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Learning From Patients

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As an Acupuncturist I’m required, each year, to continue my education by completing several hours of post-graduate training — courses and workshops on acupuncture and other health related subjects. I usually enjoy these opportunities to travel, study, and meet with colleagues, but the truth is, most of my “continuing education” occurs each day in the clinic. Every day I learn something new from my patients — by caring for them, and listening to their stories about health, and their lives overall.

As way of honouring and appreciating all that I learn, I’m dedicating the next few blog posts to just that — things my patients teach me.

One of the greatest teachings I experience every day in the clinic is empathy. Each day, listening to the stories of my patients, I am reminded of how similar we all are. We all experience the same joy and sorrow, triumphs and tribulations, pain and suffering. This may sound cliche, but the daily experience of working in the clinic is a powerful reminder of our inter-connectedness. Feeling that connection allows me to connect deeper with my patients and their healing journey. When I walk out of the clinic, I find that my empathy has opened a bit more, allowing me to feel compassion towards those that I might otherwise feel annoyed or impatient with.

This reminds me of an experience I had in the hospital several years ago. I was recovering from emergency surgery and had to stay a few nights in the hospital in a shared room with several other patients. One particular patient, laying across from me, was in pretty rough shape. Every day his entire family would crowd in to our tiny room, surrounding his bed. They were a long way from home, so each day they set up camp around the bed, turning what would normally be a quiet space, into a family reunion! I found myself getting increasingly annoyed by their presence, longing for silence. During the second day I was ready to explode as they all shuffled into the room, and then, something shifted in me. In a moment I was able to see the love that each of them had for their loved one, and at the same time, see how my own thinking was the primary source of my suffering. In an instant the tension in my body melted. My perception shifted from annoyance to love.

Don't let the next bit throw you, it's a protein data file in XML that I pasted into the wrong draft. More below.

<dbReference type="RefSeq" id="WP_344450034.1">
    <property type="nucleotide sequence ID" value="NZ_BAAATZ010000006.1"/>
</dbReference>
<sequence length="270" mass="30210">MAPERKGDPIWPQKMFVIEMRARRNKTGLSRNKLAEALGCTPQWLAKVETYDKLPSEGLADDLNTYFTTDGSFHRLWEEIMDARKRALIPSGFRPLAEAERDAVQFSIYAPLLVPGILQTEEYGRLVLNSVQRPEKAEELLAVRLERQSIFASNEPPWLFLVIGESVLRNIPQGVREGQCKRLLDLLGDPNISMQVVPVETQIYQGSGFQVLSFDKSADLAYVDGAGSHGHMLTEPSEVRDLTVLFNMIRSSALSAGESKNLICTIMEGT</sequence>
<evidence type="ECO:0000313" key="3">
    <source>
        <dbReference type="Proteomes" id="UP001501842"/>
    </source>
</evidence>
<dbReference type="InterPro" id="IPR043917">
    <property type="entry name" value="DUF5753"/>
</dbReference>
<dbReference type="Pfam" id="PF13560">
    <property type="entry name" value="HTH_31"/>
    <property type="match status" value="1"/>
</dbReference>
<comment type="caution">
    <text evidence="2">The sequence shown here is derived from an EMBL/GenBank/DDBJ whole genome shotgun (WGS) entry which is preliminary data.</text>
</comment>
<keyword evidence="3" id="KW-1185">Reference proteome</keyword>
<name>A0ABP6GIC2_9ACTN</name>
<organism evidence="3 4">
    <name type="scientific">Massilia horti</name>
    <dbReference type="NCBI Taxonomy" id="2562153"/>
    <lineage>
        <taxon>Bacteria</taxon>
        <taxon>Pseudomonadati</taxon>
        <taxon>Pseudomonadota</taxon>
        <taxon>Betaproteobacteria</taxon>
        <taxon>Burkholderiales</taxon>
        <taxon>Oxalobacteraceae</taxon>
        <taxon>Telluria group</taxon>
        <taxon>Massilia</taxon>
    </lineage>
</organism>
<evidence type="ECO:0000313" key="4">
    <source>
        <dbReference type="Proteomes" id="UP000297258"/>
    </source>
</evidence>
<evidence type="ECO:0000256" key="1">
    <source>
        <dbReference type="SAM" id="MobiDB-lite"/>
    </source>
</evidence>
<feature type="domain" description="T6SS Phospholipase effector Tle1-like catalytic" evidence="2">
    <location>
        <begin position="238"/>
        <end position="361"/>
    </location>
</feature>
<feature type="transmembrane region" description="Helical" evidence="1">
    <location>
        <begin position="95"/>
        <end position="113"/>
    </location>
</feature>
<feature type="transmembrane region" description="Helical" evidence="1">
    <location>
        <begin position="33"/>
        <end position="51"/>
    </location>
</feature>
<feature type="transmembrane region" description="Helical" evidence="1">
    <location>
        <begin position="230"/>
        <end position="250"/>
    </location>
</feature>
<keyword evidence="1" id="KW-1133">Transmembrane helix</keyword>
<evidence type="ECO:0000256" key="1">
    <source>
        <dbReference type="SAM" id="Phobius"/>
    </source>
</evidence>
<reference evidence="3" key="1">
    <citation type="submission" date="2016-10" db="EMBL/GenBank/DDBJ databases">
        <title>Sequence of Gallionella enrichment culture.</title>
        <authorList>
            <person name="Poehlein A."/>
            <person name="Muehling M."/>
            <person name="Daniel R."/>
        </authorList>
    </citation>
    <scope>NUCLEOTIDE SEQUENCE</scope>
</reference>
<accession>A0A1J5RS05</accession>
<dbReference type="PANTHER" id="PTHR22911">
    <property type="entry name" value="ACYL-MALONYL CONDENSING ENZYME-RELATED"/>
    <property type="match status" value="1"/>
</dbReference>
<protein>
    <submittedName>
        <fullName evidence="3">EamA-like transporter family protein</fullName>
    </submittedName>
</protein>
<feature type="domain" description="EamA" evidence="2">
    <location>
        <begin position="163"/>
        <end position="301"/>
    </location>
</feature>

When you feel upset or annoyed by someone, try connecting with the part that annoys you. Remember that they too have joys and sorrows, that they too are really just like you.

Seems like we could use a lot more of that in our world right now!